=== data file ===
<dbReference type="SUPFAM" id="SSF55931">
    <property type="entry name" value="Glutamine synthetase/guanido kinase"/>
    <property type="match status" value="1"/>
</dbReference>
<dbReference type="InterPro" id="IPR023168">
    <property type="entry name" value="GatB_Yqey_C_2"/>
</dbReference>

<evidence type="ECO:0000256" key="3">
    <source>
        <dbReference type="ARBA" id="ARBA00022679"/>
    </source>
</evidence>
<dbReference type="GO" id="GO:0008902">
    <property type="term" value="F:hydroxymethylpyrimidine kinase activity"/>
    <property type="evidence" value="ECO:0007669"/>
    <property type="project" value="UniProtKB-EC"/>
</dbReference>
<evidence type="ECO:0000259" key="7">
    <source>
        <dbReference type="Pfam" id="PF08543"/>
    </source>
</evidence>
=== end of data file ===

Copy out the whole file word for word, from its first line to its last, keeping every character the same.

<dbReference type="SUPFAM" id="SSF55931">
    <property type="entry name" value="Glutamine synthetase/guanido kinase"/>
    <property type="match status" value="1"/>
</dbReference>
<dbReference type="InterPro" id="IPR023168">
    <property type="entry name" value="GatB_Yqey_C_2"/>
</dbReference>

<evidence type="ECO:0000256" key="3">
    <source>
        <dbReference type="ARBA" id="ARBA00022679"/>
    </source>
</evidence>
<dbReference type="GO" id="GO:0008902">
    <property type="term" value="F:hydroxymethylpyrimidine kinase activity"/>
    <property type="evidence" value="ECO:0007669"/>
    <property type="project" value="UniProtKB-EC"/>
</dbReference>
<evidence type="ECO:0000259" key="7">
    <source>
        <dbReference type="Pfam" id="PF08543"/>
    </source>
</evidence>